Kernel for building histogram on GPU

I want to build histogram from large matrix of floats, for which a matrix of integers of the same size identify the bin in which each of those float must be allocated. It could also be seen as a groupby aggregation, but with a different index for each column.

The scatter_add! function developed here seems like a good basis. However, when comparing the performance with a multi-thread CPU implementation, it’s faily slower (2 to 5 times slower).


using CUDAnative
using CuArrays

function hist_cpu!(hist, δ, idx)
    Threads.@threads for j in 1:size(idx,2)
        @inbounds for i in 1:size(idx,1)
            hist[idx[i], j] += δ[i,j]

function hist_gpu!(h::CuMatrix{T}, x::CuArray{T}, id::CuArray{Int}; MAX_THREADS=256) where {T<:AbstractFloat}
    function kernel!(h::CuDeviceArray{T}, x::CuDeviceArray{T}, id)
        i = threadIdx().x + (blockIdx().x - 1) * blockDim().x
        j = threadIdx().y + (blockIdx().y - 1) * blockDim().y
        @inbounds if i <= size(id, 1) && j <= size(h, 2)
            k = Base._to_linear_index(h, id[i,j], j)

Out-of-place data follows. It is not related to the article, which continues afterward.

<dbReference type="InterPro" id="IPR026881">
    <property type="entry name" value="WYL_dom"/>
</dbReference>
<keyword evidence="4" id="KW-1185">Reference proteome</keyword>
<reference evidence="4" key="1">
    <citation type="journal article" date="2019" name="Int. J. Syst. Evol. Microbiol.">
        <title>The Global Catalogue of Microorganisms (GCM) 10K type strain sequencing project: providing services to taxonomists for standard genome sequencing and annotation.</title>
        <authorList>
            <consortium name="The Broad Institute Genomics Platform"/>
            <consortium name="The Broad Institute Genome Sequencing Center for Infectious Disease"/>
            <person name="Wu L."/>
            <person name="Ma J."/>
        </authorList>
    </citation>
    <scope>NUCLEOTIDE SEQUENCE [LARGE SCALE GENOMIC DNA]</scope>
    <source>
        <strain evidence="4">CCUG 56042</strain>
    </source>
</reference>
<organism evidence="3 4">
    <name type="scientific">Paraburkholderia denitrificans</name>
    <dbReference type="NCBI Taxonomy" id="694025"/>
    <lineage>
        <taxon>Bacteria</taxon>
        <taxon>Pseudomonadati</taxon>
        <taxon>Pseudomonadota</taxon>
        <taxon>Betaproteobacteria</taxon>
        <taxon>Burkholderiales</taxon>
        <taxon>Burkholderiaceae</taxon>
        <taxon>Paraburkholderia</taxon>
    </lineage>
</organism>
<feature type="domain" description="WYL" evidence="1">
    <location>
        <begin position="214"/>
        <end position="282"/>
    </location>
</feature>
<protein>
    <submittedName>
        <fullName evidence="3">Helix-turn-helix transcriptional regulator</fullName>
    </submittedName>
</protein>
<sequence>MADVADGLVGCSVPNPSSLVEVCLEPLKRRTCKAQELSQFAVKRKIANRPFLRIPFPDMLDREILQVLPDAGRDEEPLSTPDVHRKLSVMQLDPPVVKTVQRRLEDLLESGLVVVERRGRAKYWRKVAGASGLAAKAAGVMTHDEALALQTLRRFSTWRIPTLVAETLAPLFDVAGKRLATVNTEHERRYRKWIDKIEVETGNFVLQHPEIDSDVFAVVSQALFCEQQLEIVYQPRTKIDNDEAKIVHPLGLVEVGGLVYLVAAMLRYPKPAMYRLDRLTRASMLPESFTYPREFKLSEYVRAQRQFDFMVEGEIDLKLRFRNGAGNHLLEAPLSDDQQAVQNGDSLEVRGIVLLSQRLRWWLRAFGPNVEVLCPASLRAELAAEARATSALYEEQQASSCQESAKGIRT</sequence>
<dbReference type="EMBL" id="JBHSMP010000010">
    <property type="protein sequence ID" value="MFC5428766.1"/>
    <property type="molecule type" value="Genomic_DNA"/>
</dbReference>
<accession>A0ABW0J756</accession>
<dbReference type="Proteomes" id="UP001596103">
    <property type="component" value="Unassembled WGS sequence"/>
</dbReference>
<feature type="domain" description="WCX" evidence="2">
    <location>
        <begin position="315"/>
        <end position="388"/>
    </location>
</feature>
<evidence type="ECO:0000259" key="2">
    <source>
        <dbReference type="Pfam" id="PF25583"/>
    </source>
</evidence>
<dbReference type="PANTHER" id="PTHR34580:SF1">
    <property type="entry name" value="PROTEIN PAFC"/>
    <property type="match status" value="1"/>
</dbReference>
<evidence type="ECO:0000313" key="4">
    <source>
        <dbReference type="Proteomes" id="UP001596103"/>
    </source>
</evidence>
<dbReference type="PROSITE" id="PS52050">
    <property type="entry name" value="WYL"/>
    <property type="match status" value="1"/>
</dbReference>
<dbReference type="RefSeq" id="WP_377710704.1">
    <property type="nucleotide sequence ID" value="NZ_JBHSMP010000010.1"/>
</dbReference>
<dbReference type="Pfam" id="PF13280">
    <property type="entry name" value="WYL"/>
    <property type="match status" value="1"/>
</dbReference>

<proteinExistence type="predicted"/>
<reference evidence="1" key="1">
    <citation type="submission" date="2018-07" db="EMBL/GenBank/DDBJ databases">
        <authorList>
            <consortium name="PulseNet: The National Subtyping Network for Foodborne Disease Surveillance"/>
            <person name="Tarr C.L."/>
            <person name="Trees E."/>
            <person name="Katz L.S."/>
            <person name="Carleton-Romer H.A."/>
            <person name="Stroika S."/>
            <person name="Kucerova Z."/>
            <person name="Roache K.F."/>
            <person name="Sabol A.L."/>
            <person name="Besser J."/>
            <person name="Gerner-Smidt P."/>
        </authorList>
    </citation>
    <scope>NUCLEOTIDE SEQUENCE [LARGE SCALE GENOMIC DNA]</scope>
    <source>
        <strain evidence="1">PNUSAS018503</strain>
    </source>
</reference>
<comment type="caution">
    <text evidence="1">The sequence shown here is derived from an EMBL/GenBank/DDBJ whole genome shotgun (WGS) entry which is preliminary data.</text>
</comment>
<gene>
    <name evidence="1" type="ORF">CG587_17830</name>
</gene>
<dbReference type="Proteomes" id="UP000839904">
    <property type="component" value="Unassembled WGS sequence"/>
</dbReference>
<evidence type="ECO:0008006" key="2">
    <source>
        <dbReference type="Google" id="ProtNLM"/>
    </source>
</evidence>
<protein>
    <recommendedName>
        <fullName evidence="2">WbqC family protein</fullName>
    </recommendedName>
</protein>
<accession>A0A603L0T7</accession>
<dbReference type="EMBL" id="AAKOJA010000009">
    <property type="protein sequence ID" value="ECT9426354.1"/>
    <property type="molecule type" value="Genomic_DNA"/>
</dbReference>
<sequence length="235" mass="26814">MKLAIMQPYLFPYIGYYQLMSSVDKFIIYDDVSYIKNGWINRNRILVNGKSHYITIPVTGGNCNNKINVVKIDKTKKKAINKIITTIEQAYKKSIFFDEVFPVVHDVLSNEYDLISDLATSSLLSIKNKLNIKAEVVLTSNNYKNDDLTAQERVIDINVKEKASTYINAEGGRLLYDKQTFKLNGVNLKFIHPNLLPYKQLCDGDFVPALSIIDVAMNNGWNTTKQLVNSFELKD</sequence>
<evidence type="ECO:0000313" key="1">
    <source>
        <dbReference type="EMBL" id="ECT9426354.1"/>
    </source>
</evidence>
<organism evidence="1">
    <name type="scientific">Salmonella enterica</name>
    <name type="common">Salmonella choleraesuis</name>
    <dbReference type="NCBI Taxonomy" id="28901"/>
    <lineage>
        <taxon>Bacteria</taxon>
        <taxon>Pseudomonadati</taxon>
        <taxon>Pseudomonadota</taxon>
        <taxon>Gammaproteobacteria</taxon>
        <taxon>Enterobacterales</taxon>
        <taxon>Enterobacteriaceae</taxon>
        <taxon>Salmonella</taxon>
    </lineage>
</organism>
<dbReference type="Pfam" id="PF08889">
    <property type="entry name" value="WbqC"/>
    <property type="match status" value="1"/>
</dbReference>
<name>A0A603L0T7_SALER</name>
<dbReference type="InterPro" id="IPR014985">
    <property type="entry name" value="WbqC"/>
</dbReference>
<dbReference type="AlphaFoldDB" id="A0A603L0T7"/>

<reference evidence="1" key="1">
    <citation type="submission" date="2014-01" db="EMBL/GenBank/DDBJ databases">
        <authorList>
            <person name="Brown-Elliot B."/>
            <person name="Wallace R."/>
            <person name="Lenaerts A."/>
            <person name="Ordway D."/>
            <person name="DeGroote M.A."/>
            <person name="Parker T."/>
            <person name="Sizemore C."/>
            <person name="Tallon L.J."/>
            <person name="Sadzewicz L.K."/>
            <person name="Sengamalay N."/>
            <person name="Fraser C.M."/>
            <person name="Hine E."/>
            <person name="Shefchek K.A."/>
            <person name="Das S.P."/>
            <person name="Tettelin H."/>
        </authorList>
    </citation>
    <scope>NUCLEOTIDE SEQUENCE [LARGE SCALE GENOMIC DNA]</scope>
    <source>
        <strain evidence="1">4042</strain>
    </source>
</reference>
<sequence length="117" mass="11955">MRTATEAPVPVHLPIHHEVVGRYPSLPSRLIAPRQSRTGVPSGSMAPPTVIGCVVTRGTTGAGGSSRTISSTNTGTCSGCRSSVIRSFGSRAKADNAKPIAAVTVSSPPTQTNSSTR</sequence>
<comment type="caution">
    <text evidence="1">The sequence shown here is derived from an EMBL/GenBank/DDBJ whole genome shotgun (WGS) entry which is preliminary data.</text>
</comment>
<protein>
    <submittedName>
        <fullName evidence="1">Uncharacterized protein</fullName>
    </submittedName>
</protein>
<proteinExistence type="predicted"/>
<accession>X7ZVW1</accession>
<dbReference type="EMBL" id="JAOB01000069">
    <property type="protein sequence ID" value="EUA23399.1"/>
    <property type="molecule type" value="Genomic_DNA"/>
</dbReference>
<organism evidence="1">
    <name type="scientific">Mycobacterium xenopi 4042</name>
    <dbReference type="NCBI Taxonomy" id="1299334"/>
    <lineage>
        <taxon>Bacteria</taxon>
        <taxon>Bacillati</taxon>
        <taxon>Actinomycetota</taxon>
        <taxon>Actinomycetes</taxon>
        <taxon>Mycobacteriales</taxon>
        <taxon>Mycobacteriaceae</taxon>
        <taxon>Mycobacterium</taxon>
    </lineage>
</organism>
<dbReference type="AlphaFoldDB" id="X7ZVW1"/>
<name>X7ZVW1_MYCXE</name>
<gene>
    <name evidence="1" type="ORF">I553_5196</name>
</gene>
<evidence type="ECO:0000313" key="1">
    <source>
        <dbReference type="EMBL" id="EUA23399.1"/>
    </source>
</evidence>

CUDAnative.atomic_add!(pointer(h, k), x[i,j])
    thread_i = min(MAX_THREADS, size(id, 1))
    thread_j = min(MAX_THREADS ÷ thread_i, size(h, 2))
    threads = (thread_i, thread_j)
    blocks = ceil.(Int, (size(id, 1), size(h, 2)) ./ threads)
    CuArrays.@cuda blocks=blocks threads=threads kernel!(h, x, id)
    return h

Generate toy test:

nbins = 20
ncol = 100
items = Int(1e6)
hist = zeros(Float32, nbins, ncol)
δ = rand(Float32, items, ncol)
idx = rand(1:nbins, items, ncol)

hist_gpu = CuArray(hist)
δ_gpu = CuArray(δ)
idx_gpu = CuArray(idx)

@time hist_cpu!(hist, δ, idx)
# 0.021154 seconds (64 allocations: 7.063 KiB)
@CuArrays.time hist_gpu!(hist_gpu, δ_gpu, idx_gpu, MAX_THREADS=1024)
# 0.066522 seconds (36 CPU allocations: 1.141 KiB)

Are there inefficiencies in the implementation or is such kind of operartion inherently not well suited for GPU parallelisation? Or am I not oerforming the benchmark appropriately? The above was run on a 8 threads 3.5 GhZ CPU and a 1060 GPU.

I can’t add much, but a quick google uncovered this, which might help

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Doing global atomic additions from every thread, like that kernel does, is going to be very expensive (read: slow). The link above suggests doing so in shared memory first, which indeed is going to improve performance by a lot.

Thanks for pointing in a promising direction. I’ll roll up my sleeves to explore further the 2-step aggregation mentionned in the post. Might call again for help later:)

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